We sat in front of the doctor as he gave us the news. “You don’t need any more tests, you have ALS. I’m very sorry.” he said as he rose from his stool. “I’ll leave you now. If you have any questions, please contact my office.”
We’d been through half a dozen doctors. Visited three separate neurologists. And after over a year of searching we now had an answer as to why wife’s right hand was becoming a useless appendage. It wasn’t good news.
Do you want a successful life?
Have you planned for EVERY conceivable contingency? Because if you’ve missed one, that’s the one that will bite you in the ass.
I planned for every one I could imagine. Or so I thought. I carried a million dollar life insurance policy. On myself. Because I thought I’d die long before my wife. And she would need the resources to successfully raise our four children. But I never really considered that she might get sick and die first. And long before those kids were all grown up.
I put a lot of money away for retirement too. Because my wife couldn’t. And I figured she’d need that if she were going to have the time and resources to be a proper grandmother in her later years. Truly, I never even considered that I would be the only one to get a chance to be a grandparent.
But here I am. Financially free after a lifetime of trying to make sure the people I love would have a chance when I was gone. And I AM successful. In most ways.
But I lost the one person who gave meaning to success in my life. And that’s something you can’t plan for, no matter how smart and capable you might be. Real success doesn’t come from anything you achieve in life. It comes from the people you love and the gift of love they give back. If you lose one of them, you have to start all over again. And you’ll be way poorer than any lack of money could ever make you.
There’s a certain kind of power granted to one when they realize that they have no control over the future. We are minuscule little deflections in the matrix. Very little of what we do here matters, in the grand scheme of things. Does that mean we should just throw up our hands and concede defeat? Not at all. In fact;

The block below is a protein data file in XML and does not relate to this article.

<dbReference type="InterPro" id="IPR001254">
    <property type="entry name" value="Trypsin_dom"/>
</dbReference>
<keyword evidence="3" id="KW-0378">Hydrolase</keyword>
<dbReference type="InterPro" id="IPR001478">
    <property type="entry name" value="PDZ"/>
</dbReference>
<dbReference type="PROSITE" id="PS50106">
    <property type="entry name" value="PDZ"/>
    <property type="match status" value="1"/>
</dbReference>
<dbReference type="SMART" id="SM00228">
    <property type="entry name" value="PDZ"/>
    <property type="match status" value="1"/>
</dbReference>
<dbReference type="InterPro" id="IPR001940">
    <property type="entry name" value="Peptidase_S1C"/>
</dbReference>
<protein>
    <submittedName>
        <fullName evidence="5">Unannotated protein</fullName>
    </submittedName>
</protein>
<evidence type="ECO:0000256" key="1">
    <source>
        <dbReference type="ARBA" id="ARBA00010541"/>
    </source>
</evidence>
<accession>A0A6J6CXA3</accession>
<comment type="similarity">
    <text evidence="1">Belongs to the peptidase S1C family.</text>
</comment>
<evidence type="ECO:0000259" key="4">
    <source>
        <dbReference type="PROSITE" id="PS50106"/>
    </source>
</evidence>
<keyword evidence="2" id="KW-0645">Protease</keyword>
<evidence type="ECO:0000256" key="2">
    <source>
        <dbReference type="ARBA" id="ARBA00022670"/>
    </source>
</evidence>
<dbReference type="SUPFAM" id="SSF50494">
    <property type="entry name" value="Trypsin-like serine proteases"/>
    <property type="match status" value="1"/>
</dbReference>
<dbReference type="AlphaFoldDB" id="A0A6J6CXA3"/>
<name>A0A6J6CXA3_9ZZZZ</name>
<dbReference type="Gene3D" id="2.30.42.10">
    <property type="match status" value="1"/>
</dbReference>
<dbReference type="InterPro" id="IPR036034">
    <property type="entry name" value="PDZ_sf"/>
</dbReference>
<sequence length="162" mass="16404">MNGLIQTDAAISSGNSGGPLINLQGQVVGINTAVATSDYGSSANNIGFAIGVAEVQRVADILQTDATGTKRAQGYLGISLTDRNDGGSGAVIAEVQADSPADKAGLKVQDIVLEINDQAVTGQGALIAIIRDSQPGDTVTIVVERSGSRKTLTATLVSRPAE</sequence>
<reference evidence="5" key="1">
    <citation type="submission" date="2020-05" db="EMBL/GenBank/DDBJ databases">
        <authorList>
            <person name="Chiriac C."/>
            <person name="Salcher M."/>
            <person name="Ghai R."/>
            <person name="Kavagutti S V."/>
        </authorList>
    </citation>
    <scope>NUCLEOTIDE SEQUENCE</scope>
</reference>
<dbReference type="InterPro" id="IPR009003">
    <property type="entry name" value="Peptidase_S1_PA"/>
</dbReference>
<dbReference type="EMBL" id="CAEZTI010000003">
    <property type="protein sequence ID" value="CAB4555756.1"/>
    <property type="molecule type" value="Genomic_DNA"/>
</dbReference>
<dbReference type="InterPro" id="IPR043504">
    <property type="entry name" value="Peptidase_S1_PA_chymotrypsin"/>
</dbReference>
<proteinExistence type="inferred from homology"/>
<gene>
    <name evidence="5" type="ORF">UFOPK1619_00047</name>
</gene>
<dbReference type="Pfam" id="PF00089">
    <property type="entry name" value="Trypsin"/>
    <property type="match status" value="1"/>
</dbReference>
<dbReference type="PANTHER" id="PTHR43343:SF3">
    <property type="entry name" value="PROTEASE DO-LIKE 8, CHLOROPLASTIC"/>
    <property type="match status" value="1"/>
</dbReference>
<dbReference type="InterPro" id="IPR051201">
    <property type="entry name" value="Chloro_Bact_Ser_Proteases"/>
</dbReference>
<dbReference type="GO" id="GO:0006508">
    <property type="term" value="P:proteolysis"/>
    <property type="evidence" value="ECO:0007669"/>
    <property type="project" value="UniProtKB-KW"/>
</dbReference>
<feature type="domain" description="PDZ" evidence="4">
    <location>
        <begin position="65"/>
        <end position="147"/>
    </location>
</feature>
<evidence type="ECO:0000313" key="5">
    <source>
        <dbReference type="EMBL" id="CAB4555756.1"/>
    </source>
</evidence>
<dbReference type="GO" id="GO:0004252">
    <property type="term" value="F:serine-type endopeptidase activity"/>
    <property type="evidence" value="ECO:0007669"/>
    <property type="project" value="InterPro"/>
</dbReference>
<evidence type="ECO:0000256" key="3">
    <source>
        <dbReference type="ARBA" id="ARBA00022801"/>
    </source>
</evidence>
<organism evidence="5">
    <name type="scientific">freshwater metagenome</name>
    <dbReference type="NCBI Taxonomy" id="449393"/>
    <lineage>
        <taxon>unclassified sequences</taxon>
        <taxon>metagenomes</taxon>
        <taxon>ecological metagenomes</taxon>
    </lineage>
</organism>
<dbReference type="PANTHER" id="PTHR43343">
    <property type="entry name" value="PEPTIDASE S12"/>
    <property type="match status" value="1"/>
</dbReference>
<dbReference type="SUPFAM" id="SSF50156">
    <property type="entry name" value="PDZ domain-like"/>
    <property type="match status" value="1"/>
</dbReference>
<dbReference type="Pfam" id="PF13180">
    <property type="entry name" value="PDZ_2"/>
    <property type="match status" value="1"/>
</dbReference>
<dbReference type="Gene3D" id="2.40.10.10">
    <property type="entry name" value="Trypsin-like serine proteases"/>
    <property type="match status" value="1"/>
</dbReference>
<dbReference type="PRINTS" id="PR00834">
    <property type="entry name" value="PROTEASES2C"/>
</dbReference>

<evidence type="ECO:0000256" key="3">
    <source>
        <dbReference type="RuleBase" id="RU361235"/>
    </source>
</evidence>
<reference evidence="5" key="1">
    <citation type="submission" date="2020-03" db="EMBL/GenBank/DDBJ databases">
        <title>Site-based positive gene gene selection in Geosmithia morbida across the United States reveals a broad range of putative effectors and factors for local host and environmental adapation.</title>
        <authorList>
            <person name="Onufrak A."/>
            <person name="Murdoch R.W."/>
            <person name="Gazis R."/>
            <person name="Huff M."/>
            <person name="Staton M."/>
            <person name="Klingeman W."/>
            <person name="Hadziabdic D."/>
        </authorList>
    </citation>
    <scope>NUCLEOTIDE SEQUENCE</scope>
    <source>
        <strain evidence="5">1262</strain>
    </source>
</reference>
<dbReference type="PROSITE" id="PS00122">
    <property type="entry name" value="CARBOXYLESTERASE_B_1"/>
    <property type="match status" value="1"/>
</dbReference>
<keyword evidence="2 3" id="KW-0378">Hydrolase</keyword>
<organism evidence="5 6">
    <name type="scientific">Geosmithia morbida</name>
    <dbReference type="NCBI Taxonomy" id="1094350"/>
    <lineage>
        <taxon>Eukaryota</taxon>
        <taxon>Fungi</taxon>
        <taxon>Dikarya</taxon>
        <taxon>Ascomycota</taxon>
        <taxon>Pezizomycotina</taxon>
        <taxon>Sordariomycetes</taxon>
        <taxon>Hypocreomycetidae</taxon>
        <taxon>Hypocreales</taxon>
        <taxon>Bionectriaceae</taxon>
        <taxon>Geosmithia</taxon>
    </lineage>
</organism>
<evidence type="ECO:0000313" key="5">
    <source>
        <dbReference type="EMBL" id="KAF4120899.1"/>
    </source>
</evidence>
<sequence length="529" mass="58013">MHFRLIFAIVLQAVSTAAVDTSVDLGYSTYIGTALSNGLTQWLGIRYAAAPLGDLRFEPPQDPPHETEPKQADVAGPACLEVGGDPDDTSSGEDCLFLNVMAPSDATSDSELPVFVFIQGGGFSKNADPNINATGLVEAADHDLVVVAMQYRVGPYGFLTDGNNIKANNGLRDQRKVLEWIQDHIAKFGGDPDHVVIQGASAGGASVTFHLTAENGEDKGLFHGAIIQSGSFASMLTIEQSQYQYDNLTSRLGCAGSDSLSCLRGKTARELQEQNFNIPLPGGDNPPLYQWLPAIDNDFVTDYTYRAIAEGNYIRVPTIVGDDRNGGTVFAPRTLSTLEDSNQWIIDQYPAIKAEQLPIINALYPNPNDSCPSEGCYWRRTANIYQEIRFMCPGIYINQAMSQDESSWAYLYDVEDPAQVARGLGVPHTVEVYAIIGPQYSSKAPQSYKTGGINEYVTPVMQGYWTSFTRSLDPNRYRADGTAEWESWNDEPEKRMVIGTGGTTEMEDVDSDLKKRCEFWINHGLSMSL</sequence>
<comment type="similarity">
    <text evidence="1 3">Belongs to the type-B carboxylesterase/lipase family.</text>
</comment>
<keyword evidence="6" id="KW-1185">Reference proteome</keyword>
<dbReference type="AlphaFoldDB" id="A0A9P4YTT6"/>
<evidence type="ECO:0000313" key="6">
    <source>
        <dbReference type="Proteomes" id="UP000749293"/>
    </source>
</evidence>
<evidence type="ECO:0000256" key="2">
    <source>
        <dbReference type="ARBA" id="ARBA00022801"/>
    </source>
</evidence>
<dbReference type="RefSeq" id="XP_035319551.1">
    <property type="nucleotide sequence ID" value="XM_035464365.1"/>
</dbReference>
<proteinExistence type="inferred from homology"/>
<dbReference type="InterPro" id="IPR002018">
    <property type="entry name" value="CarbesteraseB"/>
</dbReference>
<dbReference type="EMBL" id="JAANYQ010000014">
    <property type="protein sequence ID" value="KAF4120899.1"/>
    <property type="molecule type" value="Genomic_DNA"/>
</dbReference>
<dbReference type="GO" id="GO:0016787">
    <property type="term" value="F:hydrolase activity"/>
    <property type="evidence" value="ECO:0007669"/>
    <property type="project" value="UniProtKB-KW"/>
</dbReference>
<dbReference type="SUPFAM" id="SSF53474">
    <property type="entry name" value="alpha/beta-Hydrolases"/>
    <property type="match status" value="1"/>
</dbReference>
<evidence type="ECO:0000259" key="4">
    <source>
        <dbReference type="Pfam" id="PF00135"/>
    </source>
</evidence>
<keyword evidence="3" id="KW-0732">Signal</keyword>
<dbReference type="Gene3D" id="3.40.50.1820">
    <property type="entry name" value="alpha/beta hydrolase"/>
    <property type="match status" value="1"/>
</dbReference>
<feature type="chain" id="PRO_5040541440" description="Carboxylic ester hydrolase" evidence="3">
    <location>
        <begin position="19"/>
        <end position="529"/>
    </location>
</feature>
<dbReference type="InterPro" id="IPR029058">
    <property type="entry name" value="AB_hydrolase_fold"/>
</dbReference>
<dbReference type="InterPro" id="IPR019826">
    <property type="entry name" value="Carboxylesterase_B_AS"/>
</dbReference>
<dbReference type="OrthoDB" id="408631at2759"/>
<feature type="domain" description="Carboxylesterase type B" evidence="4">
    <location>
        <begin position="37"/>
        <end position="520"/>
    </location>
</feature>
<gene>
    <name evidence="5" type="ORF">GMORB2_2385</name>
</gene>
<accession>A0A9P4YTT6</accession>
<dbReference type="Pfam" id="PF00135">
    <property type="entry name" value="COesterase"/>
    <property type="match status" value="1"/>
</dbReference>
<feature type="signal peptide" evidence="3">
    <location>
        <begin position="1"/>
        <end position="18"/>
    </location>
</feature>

It’s all terribly important. But none of it really matters.
In the end, nothing much of what we do here will be remembered. But, to those we love, it can make all the difference. And sometimes, it means everything to someone we’ve never even met. Every single one of us has the power to change lives. One at a time. That irrelevant seeming little post you make on social media means nothing to 99.9999999% of the population but there’s always the possibility that what you say reaches deep into the consciousness of that one person and gives them the hope they need today. Maybe you only save their life today. But tomorrow their whole world changes. Would you deny them that? If all you had to do was show up and be present?
We all wonder what our purpose here is. What if it’s as simple as telling someone they matter to you? In the darkest of hours, that can feel like someone just threw you a lifeline. We never know the circumstances of the lives we touch. Does that mean we should stop reaching out? I think it means we should extend our hands. Even if they are repeatedly slapped away. The ones who need that help will find us there to help them up. It’s the way of the universe. Ask, and you may receive. Whenever it’s in our power, we should be the ones who are there.
When no one else would hear my pain, I found you, with a hand open and willing to help.
There are always winners and losers, right? He who dies with the most toys wins. Must we always climb over the bodies to reach the top?
Not if we redefine the goal. I’ve always struggled with the idea of competition. On the one hand, it’s the very essence of nature. Species compete with each other for resources. Individuals compete within the social order for the opportunity to mate, eat and survive. The strongest come out on top. Most of the time.
This works quite well. On a local or even a regional level. But scale it up to the level of nations, continents or planets and it’s a recipe for wholesale destruction. Greed is not good. Greed will get us all killed. And guess what? Greed starts with the individual.
That’s right, given the current state of our world, your desire to have it all means somebody else has to go without. As long as it’s “anybody first” we all lose, eventually. The richest nine men in the world have more combined wealth than over half the worlds population. A helluva lot of people are going without for these guys to “have it all”.
The tribal nature of humanity is an evolutionary dead end.
The only way out of this mess is to redefine what having it all means.
The Iroquois held that in all things one must peer seven generations into the future to prepare for the impact of today’s decisions. Seven generations is about 140 years. Longer than anyone will live. Long enough that no matter what you have acquired, it will no longer have any value to you. Long enough that, given the current state of the environment, humanity and most of the rest of the large mammals on this planet may not survive.